“Our prisons have always been schools. In the past, the inmates have learned how to become better criminals,” Deal said. “Now they are taking steps to earn diplomas and gain job skills that will lead to employment after they serve their sentences.”

The vocational training programs and GED coursework already underway at state prisons will be expanded, as will the charter school program that gives inmates a shot at a full-fledged high school diploma.

Mountain Education Charter School has yielded five graduates since it began operating in January at Arrendale, an all-women prison. The charter program is set to open a separate school later this year at the all-male Burruss Correctional Training Center.

Marc Levin of the Texas Public Policy Foundation, which studies criminal justice, said Georgia is among only a handful of states that have launched charter schools in state prisons. He called them one of the most effective ways to reduce recidivism.

“The statewide scale of Georgia’s initiative stands out and should be commended as yet another area of corrections reform where Georgia is leading the way,” he said.

Among the program’s inaugural students is Krystal Almaraz, a 20-year-old inmate who was sentenced to 20 years in prison when she was 17. She talks about the high school program with a note of awe and dreams of going to college when she’s out.

“This is the best thing that’s happened to me since the day I was incarcerated,” Almaraz said. “This was a second chance. And second chances only come once. I never thought prison would be a pathway to education.”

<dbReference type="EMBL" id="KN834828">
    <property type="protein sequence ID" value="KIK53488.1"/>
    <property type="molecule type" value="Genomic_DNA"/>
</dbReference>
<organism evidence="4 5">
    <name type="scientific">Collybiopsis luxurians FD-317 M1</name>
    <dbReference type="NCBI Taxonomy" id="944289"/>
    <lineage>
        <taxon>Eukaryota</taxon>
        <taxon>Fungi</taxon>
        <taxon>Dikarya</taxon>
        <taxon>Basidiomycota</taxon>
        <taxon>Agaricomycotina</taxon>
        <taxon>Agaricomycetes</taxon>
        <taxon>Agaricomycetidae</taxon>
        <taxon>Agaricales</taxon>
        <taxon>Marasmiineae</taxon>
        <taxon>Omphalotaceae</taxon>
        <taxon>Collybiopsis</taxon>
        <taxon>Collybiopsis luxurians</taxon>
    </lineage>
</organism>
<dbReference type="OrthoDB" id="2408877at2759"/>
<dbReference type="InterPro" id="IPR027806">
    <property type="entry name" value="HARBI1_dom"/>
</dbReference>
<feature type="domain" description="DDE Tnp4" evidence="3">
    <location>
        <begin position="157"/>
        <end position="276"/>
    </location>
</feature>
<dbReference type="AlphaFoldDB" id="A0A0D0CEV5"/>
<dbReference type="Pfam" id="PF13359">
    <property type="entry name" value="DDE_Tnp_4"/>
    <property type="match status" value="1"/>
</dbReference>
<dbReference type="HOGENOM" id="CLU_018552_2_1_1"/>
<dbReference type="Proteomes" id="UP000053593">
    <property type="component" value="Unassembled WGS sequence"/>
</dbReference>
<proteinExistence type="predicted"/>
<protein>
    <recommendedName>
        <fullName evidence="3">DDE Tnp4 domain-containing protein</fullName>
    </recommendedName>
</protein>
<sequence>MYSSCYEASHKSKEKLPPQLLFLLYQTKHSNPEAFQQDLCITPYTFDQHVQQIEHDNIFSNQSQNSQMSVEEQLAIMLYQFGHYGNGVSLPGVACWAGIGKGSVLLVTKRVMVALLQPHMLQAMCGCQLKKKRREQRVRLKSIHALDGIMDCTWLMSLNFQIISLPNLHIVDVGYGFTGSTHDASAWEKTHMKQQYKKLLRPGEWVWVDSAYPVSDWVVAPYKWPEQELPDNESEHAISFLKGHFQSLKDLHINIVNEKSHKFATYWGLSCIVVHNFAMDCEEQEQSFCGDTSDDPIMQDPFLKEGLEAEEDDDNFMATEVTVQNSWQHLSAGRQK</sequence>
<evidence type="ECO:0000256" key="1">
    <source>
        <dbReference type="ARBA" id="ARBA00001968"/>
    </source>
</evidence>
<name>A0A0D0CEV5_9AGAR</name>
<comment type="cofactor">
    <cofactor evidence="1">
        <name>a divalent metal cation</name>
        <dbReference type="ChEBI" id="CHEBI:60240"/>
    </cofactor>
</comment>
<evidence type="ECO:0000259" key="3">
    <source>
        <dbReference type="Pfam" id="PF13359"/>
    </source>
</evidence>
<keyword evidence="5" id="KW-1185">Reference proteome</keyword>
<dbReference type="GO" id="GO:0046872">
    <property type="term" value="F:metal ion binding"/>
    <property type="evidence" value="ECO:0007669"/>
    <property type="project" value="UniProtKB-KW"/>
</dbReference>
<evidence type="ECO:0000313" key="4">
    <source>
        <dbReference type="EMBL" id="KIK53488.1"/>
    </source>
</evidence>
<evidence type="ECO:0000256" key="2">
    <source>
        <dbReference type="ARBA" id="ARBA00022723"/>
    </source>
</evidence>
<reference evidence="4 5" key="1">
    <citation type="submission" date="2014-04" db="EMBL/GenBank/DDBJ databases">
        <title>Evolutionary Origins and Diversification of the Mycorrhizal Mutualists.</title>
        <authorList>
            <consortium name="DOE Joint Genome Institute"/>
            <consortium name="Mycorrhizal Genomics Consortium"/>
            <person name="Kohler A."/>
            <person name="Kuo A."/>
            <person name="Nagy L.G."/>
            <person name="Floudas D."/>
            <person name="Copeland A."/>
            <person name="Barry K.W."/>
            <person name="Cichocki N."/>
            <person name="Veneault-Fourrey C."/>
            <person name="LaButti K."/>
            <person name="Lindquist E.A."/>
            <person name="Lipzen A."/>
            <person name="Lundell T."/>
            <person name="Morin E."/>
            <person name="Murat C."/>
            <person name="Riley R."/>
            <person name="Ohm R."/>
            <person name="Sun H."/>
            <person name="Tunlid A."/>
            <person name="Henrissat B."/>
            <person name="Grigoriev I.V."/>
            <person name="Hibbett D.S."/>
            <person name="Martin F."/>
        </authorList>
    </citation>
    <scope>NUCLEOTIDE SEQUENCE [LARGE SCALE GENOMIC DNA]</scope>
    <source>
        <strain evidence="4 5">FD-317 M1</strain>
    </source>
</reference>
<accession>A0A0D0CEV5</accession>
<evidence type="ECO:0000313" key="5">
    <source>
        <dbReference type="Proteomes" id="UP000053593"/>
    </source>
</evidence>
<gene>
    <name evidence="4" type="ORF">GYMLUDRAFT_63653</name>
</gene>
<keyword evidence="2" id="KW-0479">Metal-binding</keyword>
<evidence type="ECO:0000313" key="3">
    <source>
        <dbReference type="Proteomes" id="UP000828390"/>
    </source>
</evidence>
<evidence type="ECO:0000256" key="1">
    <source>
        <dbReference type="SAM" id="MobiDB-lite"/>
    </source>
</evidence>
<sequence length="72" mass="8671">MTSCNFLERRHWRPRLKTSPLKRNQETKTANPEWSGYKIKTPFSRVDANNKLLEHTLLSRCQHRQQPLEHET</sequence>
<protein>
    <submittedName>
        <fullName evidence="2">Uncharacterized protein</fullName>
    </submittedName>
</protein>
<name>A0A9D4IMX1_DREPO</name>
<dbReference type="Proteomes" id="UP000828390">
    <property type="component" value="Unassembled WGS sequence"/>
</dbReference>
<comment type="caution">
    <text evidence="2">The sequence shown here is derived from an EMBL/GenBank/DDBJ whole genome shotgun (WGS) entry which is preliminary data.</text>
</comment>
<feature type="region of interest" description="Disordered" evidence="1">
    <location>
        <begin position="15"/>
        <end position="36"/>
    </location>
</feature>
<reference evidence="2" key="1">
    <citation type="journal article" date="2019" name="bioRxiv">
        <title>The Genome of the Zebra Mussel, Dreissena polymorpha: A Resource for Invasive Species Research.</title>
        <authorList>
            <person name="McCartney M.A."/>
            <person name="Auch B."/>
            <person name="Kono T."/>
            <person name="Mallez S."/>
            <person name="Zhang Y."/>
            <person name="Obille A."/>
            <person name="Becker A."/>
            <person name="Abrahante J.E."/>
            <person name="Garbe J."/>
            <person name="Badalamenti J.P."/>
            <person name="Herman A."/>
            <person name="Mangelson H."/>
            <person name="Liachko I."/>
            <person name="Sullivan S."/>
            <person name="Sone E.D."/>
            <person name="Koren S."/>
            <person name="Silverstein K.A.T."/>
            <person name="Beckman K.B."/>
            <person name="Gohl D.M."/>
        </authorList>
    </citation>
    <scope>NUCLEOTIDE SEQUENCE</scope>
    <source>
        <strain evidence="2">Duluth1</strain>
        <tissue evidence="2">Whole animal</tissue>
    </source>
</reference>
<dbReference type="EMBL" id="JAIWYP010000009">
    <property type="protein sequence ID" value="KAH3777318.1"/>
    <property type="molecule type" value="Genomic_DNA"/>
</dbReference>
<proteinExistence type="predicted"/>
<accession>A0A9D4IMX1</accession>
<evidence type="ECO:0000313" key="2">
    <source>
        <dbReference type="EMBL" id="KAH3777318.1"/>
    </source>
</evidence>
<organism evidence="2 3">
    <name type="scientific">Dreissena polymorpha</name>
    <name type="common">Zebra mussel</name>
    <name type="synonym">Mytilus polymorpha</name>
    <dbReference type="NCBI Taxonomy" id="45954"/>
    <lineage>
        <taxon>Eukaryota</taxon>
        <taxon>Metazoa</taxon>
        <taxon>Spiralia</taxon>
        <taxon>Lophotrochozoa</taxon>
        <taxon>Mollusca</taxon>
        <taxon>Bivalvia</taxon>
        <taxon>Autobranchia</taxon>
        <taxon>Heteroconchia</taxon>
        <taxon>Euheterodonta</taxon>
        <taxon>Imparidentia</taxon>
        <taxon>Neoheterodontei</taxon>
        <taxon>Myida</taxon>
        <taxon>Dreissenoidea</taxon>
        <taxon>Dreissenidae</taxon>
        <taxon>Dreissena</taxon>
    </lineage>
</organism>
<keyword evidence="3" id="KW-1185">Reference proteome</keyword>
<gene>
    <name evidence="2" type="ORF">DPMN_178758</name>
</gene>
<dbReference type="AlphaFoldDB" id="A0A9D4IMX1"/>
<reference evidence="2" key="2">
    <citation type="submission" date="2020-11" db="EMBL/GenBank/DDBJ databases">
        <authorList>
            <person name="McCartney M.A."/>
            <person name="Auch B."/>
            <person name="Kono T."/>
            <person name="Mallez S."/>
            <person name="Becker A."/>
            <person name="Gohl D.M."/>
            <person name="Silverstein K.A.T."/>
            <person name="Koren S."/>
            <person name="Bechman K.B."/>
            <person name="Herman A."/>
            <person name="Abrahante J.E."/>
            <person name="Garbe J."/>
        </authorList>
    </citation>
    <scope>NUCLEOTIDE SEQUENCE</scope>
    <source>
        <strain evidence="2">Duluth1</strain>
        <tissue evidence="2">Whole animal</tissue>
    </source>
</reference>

Camelia Ponce, a 22-year-old from Bartow County, sat beside Almaraz with her head in the books. She’s been in prison since October on theft charges, and she wants to make sure she never returns when she’s sprung free as soon as 2017.

“This is a game-changer,” said Ponce, who now has her eye on college courses and a degree in architecture. “I didn’t think I was ever going to get my diploma and, if not for prison, I don’t think I would have gotten it. And now I’m dedicated to doing better. Because I don’t ever want to come back here.”

Lori Fogle, Arrendale’s chief counselor and the liaison to the charter school, said competition for the school’s coveted seats is growing as inmates share stories about intensive tutoring and devoted teachers.

“These inmates will end up back in everyone’s neighborhood,” Fogle said. “And if we give them an opportunity, maybe they won’t come back here.”

Pit bulls and pitfalls

Decades of tough-on-crime policies and the War on Drugs helped swell the nation’s prison populations. High recidivism rates and strained budgets pushed states to look at changes, and many conservative Southern states have led the charge.